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Vol.26 No.4

Vol.26 No.4


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British APL Association
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Volume 15, No.2

Eric Iverson at the BAA

reported by Adrian Smith


The BAA would like to thank Eric for taking the trouble to break his journey back from APL98 to talk to us in London. In spite of the best efforts of Computing magazine, which mistook J for Java and triggered several phone calls from intrigued Java hacks, it was not a well- attended meeting, with only 30 or so able to make the trip.

Those who came enjoyed a splendid talk, with some entertainment – J running on a palmtop under Windows CE – and some solid education in the inner workings of virtual-memory – disguised as a demo of J and memory-mapped files.

The subject of memory-mapped files is an important one for the future of both J and APL, and will be treated in much more depth in the next Vector. For now, I will just focus on what Eric showed us on the day.

How J is Marketed and Sold

Eric showed how ISI’s marketing strategy is now aimed at the Maths, Physics, Chemistry fraternity, with J being promoted as:

  1. an array language (of course!)
  2. a maths language, in direct competition with MATLAB etc. They get asked questions like “How does it do derivatives?”.
  3. a “permissive” language (unlike Java) where people can solve problems in their own way, and 10 programmers are likely to return with 30 different answers when given a problem to solve.
  4. a “functional” programming language that’s only as pure as you want it to be.
  5. a real “object oriented” language, but you don’t have to restrict your ideas to this.
  6. a very high-performance language (vs MATHEMATICA etc.) when operating on large amounts of data.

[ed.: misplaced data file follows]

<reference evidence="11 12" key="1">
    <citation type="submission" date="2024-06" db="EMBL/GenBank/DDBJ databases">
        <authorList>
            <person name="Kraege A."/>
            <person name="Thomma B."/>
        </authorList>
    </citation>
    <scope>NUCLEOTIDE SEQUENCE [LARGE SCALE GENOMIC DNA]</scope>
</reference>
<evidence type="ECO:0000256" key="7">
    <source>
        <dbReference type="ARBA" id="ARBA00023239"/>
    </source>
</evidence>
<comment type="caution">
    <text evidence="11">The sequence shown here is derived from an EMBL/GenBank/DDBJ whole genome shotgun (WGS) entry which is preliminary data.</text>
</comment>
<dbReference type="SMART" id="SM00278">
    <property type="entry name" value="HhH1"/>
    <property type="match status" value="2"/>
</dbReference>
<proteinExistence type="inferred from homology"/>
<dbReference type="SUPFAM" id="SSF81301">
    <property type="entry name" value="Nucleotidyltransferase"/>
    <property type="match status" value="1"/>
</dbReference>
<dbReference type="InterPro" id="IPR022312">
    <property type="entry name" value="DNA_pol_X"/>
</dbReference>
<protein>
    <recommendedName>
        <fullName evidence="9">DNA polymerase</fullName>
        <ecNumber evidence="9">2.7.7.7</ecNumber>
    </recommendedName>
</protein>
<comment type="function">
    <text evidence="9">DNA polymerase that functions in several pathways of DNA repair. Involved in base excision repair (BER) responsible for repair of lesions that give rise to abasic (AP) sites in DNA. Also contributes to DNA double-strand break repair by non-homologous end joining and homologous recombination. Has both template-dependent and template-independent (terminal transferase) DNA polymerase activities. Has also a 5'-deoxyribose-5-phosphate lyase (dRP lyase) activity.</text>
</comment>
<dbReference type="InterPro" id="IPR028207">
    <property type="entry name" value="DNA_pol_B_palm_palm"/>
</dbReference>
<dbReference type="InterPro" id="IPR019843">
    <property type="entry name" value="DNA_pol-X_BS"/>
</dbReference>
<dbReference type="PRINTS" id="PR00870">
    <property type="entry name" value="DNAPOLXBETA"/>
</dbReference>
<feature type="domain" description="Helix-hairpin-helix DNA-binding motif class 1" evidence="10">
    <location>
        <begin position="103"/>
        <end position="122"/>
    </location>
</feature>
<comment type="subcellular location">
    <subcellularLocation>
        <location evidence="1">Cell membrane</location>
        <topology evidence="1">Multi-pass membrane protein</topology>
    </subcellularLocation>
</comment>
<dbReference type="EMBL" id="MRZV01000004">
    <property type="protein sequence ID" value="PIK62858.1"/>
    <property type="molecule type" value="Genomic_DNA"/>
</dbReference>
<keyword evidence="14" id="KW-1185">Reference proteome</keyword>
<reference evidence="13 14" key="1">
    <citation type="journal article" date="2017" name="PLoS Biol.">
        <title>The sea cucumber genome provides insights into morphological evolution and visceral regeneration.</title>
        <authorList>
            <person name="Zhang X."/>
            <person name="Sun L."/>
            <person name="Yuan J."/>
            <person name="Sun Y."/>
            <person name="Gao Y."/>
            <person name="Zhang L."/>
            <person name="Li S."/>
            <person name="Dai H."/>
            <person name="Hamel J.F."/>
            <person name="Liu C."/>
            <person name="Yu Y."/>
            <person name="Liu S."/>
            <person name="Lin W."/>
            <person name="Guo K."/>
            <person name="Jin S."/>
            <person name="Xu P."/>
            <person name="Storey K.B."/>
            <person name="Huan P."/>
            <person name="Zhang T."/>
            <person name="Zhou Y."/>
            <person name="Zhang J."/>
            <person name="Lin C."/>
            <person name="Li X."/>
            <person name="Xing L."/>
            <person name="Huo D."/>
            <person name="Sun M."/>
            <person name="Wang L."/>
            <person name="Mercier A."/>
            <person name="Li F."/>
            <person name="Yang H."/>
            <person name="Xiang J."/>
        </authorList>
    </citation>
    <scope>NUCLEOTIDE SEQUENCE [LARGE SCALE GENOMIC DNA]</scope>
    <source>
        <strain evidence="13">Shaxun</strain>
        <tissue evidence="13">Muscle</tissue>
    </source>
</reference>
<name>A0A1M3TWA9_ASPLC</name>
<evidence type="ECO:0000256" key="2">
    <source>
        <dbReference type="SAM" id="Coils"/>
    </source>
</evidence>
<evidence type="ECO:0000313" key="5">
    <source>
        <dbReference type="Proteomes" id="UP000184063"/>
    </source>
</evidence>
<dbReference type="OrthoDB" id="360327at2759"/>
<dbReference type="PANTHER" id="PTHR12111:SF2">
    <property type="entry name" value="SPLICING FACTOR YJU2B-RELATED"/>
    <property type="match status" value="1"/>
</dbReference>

7. a possible component in a hybrid application.

ISI are working on selling $6,000-$10,000 site agreements for “all the J they can eat” as the basis for their expansion. The CD release has all the web-site content and all back versions of J (an installation only takes 60Mb) which is also a really useful distributed archive for ISI!

J on the Palmtop (under Windows CE)

This is a complete (except for OpenGL which is not available on CE) implementation of J “in your hand”. It has met with an overwhelming response at maths and science conferences, where the portability is very attractive. You can program on the train – particularly handy if you need to hide the fact that you are writing programs!

One useful bonus for ISI is that “Pocket Excel” has no graphics capability, so J can be sold quite effectively as a simple graphing add-in for spreadsheets.

Eric was extremely enthusiastic about the machine – all the 16Mb of RAM is for you, as Windows is in ROM – and also about the CE operating system which he noted is extremely stable, very tightly coded and generally feels better engineered than anything else that has recently come out of Microsoft. Personally speaking, I would not be at all surprised to see it sweep the home market over the next few years – the benefits of a 1-sec boot-up time and the impossibility of damaging it will surely give it a massive advantage over NT when Windows 98 comes to the end of the road.

Lapack – for Linear Algebra

We used to think APL was the best at this game, but one consequence of visiting the mathematics circuit was that Eric became aware that there are lots of very competent (and specialised) packages out there which embody some very much better code than we can produce. If you want eigenvalues of a 100 x 100 matrix on your palm-top, you need Lapack, directly interfaced with J.

Memory-mapped Files

This is one of the most sigificant things which has happened to J in the business and finance community. The surprising thing – which was noticed by A+ and K a long time ago – is how simple it is. As Eric pointed out, it is not new stuff! All the hooks were there in NT 3.5, so why have C++ and VB been so long in catching on to the possibilities?

The important thing to realise is that under NT and Windows95, all memory is actually mapped to disk all the time.

When a process starts it is has a 4GB address space. It can address bytes from 0 up to 2^32, each process has its own address space and initially all addresses are invalid. An address space byte is ONLY given a value by mapping it to a byte in a file - every byte value in an address space comes from a byte in a file.

Physical memory